Monday, July 21, 2014

Transactional replicated databases using consensus algorithms

A trendy thing nowadays is to build a transactional replicated database without using two phase commit, but using a different type of consensus algorithm.

The gold standard in this area is Google's F1 database, which is built on top of their Spanner infrastructure, which in turn is built on their production-quality implementation of the Paxos consensus algorithm.

Now other, similar systems are starting to emerge, demonstrating that one way to get attention in the world is to hire some Google engineers who worked on-or-near Spanner and/or F1 and/or Paxos, and build something yourself.

  • Man Busts Out of Google, Rebuilds Top-Secret Query Machine
    Under development for the past two years, Impala is a means of instantly analyzing the massive amounts of data stored in Hadoop, and it’s based on a sweeping Google database known as F1. Google only revealed F1 this past May, with a presentation delivered at a conference in Arizona, and it has yet to release a full paper describing the technology. Two years ago, Cloudera hired away one of the main Google engineers behind the project, a database guru named Marcel Kornacker.
  • In Search of an Understandable Consensus Algorithm (Extended Version)
    Raft is a consensus algorithm for managing a replicated log. It produces a result equivalent to (multi-)Paxos, and it is as efficient as Paxos, but its structure is different from Paxos; this makes Raft more understandable than Paxos and also provides a better foundation for building practical systems.
  • Introducing Ark: A Consensus Algorithm For TokuMX and MongoDB
    Ark is an implementation of a consensus algorithm (also known as elections) similar to Paxos and Raft that we are working on to handle replica set elections and failovers in TokuMX. It has many similarities to Raft, but also has some big differences.
  • Ark: A Real-World Consensus Implementation
    Ark was designed from first principles, improving on the election algorithm used by TokuMX, to fix deficiencies in MongoDB’s consensus algorithms that can cause data loss. It ultimately has many similar- ities with Raft, but diverges in a few ways, mainly to support other features like chained replication and unacknowledged writes.
  • Out in the Open: Ex-Googlers Building Cloud Software That’s Almost Impossible to Take Down
    But if anyone is up for the challenge of rebuilding Spanner—one of the most impressive systems in the history of computing—it’s the CockroachDB team. Many of them were engineers at Google, though none of them worked on Spanner.
  • Cockroach: A Scalable, Geo-Replicated, Transactional Datastore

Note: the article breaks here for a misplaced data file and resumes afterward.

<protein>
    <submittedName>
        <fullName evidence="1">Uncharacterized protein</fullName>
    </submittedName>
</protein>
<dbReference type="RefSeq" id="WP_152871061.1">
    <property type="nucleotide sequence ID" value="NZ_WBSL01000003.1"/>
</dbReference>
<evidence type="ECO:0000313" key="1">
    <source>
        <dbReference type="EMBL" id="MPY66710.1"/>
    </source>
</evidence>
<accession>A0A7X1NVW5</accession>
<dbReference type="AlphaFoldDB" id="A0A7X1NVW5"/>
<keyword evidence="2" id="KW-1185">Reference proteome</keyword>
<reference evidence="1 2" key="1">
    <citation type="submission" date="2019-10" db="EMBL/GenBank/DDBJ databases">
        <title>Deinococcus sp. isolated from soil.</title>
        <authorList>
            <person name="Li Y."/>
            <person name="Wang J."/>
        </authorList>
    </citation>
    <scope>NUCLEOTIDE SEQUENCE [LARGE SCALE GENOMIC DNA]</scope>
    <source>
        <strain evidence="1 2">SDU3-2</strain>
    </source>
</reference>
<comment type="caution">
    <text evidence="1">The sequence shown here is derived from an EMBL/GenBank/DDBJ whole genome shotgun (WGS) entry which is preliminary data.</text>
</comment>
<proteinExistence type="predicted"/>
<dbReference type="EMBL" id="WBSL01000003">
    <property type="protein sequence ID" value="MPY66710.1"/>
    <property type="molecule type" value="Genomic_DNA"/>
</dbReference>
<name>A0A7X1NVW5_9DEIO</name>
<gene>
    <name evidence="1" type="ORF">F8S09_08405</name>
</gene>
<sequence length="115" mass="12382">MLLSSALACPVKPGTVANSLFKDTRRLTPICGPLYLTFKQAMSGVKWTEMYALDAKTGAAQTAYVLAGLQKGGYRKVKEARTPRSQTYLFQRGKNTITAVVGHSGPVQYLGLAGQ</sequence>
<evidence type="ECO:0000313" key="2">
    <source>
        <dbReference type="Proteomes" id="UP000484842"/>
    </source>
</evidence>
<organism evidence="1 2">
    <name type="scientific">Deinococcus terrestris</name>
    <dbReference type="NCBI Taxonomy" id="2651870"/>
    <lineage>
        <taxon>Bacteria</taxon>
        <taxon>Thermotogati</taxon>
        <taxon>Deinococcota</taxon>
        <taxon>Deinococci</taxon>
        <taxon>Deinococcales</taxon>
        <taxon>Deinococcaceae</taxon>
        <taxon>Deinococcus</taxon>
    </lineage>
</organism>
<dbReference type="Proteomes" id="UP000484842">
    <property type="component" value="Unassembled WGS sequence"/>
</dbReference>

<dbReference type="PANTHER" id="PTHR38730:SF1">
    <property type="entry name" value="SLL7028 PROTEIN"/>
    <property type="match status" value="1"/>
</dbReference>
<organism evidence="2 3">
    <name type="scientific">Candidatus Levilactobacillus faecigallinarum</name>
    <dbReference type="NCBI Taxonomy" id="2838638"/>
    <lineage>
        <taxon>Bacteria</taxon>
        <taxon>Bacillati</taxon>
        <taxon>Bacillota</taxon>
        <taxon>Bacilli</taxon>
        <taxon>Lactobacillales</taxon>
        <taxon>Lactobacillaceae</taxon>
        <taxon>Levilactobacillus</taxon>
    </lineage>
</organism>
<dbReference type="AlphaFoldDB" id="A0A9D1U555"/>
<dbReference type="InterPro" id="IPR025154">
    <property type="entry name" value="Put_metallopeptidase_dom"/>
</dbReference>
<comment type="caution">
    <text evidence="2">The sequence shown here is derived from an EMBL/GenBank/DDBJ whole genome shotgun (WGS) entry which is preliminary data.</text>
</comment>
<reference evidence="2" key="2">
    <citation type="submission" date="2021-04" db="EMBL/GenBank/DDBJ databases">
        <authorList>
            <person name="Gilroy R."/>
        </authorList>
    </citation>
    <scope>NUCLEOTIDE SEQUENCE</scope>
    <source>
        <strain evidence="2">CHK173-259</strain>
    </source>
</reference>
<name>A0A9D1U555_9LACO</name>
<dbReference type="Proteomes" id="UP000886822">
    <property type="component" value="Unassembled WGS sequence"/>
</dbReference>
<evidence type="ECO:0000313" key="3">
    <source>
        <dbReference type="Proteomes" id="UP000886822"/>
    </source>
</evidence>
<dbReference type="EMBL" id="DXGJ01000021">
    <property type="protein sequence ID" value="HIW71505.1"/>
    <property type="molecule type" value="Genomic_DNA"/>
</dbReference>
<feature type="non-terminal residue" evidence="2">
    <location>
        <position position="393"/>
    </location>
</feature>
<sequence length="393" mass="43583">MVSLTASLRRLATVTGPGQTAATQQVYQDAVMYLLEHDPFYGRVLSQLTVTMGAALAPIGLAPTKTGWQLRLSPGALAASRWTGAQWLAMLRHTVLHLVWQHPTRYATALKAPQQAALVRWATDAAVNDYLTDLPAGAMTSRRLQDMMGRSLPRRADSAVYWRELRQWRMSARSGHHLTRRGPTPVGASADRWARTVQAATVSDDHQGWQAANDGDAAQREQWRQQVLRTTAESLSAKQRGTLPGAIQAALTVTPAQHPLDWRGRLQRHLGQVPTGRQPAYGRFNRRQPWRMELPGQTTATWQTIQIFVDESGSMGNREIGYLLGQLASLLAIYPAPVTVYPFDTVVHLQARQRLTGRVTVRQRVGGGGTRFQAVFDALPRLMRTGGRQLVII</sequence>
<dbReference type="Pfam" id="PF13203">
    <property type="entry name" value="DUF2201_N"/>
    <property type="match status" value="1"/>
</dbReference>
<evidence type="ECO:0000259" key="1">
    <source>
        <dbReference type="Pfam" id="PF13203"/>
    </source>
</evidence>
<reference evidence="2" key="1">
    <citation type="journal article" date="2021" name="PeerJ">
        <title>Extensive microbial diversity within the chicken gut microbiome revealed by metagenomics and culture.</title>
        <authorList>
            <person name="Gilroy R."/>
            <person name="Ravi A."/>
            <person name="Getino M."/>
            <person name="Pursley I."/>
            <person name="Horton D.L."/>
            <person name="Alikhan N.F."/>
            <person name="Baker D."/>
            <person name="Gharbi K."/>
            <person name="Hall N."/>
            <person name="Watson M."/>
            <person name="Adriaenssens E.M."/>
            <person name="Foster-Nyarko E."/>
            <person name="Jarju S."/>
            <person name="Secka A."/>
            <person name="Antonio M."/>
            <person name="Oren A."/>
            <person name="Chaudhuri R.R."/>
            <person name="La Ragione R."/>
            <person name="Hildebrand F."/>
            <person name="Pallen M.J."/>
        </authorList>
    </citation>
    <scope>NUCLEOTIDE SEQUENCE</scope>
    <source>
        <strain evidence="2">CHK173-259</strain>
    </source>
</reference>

Cockroach is a distributed key/value datastore which supports ACID transactional semantics and versioned values as first-class features. The primary design goal is global consistency and survivability, hence the name. Cockroach aims to tolerate disk, machine, rack, and even datacenter failures with minimal latency disruption and no manual intervention. Cockroach nodes are symmetric; a design goal is one binary with minimal configuration and no required auxiliary services.
  • Cockroach
    Single mutations to ranges are mediated via an instance of a distributed consensus algorithm to ensure consistency. We've chosen to use the Raft consensus algorithm. All consensus state is stored in RocksDB.

Just so there's no confusion, let me be clear about one thing:

I am not building a consensus algorithm.

But I enjoy reading about consensus algorithms!

Friday, July 18, 2014

Walter Munk's wave experiment

The NPR website is carrying a nifty article about Walter Munk: The Most Astonishing Wave-Tracking Experiment Ever.

Yes, I'm asking a wave to tell me where it was born. Can you do that? Crazily enough, you can. Waves do have birthplaces. Once upon a time, one of the world's greatest oceanographers asked this very question.

Munk's experiment was not easy to carry out:

From a beach you can't see an old set of swells go by. They aren't that noticeable. Walter and his team had highly sensitive measuring devices that could spot swells that were very subtle, rising for a mile or two, then subsiding, with the peak being only a tenth of a millimeter high.

But what a fascinating result:

The swells they were tracking, when they reached Yakutat, Alaska, had indeed traveled halfway around the world. Working the data backward, Walter figured that the storm that had generated those swells had taken place two weeks earlier, in a remote patch of ocean near a bunch of snowy volcanic islands — Heard Island and the McDonald Islands, about 2,500 miles southwest of Perth, Australia.

Neat article, and neat to learn about Professor Munk, who I hadn't known of previously.

I wonder if he'd enjoy a visit to see the University of Edinburgh's FloWave simulator?.

Wednesday, July 16, 2014

What an innocuous headline...

7 safe securities that yield more than 4%

Eveans and his team analyze more than 7,000 securities worldwide but only buy names that offer payouts no less than double the yield of the overall stock market — as well as reasonable valuation and competitive advantages that will keep earnings growing over time.

Sounds like a pleasant article to read, no?

Well, it turns out that the companies that they are recommending you invest in are:

  • Cigarette companies (Philip Morris)
  • Oil companies (Vanguard Resources, Williams Partners)
  • Leveraged buyout specialists (KKR)

I guess the good news is that they didn't include any arms dealers or pesticide manufacturers.

Monday, July 14, 2014

git clone vs fork

Two words that you'll often hear people say when discussing git are "fork" and "clone".

They are similar; they are related; they are not interchangeable.

The clone operation is built into git: git-clone - Clone a repository into a new directory.

Forking, on the other hand, is an operation which is used by a certain git workflow, made popular by GitHub, called the Fork and Pull Workflow: